I want to begin with a quote from a recent Cornerstone Macro report that succinctly summarizes the research firm’s view on growth prospects in emerging markets and China specifically. Emphasis is my own:
Our most out-of-consensus call this year is the belief that China, and by extension many emerging markets, will see a cyclical recovery in 2016. We understand the bearish case for emerging markets on a multiyear basis quite well, but we also recognize that in a given year, any stock, sector or region can have a cyclical rebound if the conditions are right. In fact, we’ve already seen leading indicators of economic activity and earnings perk up in 2016 as PMIs have rebounded in many areas of the world. That is all it takes for markets, from equities to CDS, to respond more favorably as overly pessimistic views get rerated. And like in most cyclical recoveries that take place in a regime of structural headwinds, we don’t expect it to last beyond a few quarters.
There’s a lot to unpack here, but I’ll say upfront that Cornerstone’s analysis is directly in line with our own, especially where the purchasing managers’ index (PMI) is concerned. China’s March PMI reading, at 49.7, was not only at its highest since February 2015 but it also crossed above its three-month moving average—a clear bullish signal, as I explained in-depth in January.
I spend a lot of time talking about the PMI as a forward-looking indicator of commodity prices and economic activity. As money managers, we find it to be far superior to GDP in forecasting market conditions three and six months out. In the past I’ve likened it to the high beams on your car.
We were one of the earliest shops to make the connection between PMIs and future conditions, and we continue to be validated. Just this week, J.P.Morgan admitted that “stocks are taking their cues from the monthly PMIs,” the manufacturing surveys in particular, as opposed to GDP.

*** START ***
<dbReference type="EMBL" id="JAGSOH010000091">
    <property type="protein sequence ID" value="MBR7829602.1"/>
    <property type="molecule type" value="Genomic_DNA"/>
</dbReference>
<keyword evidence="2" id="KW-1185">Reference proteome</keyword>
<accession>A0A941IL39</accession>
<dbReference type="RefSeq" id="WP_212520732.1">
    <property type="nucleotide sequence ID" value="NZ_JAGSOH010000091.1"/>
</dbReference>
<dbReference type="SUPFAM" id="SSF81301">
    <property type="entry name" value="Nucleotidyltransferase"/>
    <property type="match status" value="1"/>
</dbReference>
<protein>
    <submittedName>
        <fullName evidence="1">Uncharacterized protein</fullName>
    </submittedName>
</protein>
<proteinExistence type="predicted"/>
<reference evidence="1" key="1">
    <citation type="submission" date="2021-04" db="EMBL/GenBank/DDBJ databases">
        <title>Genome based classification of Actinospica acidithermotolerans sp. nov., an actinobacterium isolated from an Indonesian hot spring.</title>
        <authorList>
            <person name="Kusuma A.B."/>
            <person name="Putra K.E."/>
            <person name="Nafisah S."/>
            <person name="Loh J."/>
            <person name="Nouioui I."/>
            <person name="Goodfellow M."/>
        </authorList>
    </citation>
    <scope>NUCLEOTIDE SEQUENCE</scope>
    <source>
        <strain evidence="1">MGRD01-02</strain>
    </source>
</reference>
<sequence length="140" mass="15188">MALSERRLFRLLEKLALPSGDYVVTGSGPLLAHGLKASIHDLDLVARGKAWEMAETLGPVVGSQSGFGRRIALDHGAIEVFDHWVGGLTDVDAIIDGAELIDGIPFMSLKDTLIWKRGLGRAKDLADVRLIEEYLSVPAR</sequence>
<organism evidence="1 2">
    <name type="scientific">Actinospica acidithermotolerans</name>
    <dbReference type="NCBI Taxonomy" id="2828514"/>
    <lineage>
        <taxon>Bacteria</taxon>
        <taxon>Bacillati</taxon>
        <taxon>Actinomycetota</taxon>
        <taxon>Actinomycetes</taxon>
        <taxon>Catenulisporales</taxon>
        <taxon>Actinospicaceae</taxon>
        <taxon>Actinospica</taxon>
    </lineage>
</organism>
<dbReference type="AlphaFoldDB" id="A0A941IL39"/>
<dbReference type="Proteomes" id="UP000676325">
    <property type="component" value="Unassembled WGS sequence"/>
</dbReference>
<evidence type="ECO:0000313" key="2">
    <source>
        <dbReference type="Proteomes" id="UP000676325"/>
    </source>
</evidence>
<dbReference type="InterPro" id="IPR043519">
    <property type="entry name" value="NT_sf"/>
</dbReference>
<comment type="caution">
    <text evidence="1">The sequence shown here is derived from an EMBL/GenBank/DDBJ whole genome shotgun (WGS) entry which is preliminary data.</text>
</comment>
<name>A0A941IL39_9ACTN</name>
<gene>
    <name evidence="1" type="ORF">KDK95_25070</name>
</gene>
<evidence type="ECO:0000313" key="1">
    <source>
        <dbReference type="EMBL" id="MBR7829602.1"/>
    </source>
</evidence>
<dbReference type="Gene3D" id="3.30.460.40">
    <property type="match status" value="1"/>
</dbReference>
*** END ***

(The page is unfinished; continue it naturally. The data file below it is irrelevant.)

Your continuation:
We eagerly await China’s April PMI reading and are optimistic that this cyclical recovery has legs.
Cornerstone’s outlook is supported by a recent study conducted by CLSA, which found that 73 percent of “Mr. and Mrs. China” expect to be better off three years from now, while only 3 percent expect to be worse off:
Optimism is strongest among those in higher-tier cities, reflecting the disparity in economic vibrancy across tiers: as many as 80 percent of families in first-tier cities have optimistic outlook. The figure is lower, albeit still strong, at 68 percent among families in the third tier.
More than half of those surveyed said they expected to be driving a nicer car and living in a bigger home in the next few years, which is a boon for materials and metals such as platinum and palladium, used in catalytic converters.
As a reflection of growing demand for new homes, house prices in China are climbing right now in first-tier and, to a lesser extent, lower-tier cities, a sign that more and more citizens are seeking the “Chinese dream.”
China’s Insatiable Appetite for Metals
China’s appetite for metals—gold, silver, copper, iron ore and more—is growing, another sign that the Asian giant is in turnaround mode.
China is the world’s largest importer, consumer and producer of gold. Last year, physical delivery from the Shanghai Gold Exchange (SGE) reached a record number of tonnes, more than 90 percent of total global output for 2015. Meanwhile, the People’s Bank of China continues to add to its reserves nearly every month and is now the sixth largest holder of gold—the fifth largest if we don’t include the International Monetary Fund (IMF). As of this month, the bank holds 1,788 tonnes (63 million ounces) of the yellow metal, which amounts to only 2.2 percent of its total foreign reserves, according to calculations by the World Gold Council.
Now, in a move that’s sure to boost China’s financial clout in global financial markets even more, the country just introduced a new fix price for gold, one that is denominated in Chinese renminbi (also known as the yuan).
Gold is currently priced in U.S. dollars. That’s been the case for a century. But since gold demand has been shifting from West to East, China has desired a larger role in pricing the metal. The Shanghai fix price is designed with that goal in mind.
It’s unlikely that Shanghai will usurp New York and London prices any time soon, but over time it will allow China to exert greater control over the price of the commodity it consumes in vaster quantities than any other country.
China’s gold consumption isn’t the only thing turning heads. I shared with you earlier this week that the country imported 39 percent more copper in March than in the same month last year. (Shipments also rose 18.7 percent in renminbi terms in March year-over-year.)
The heightened copper demand has fueled renewed optimisim in the red metal. Prices are up 6 percent month-to-date.
Caixin reports that China’s iron ore imports are surging on lower prices. In the first two months of 2016, the country purchased 86 percent more iron than it needs. What’s more, total imports were up 84 percent from the same time last year.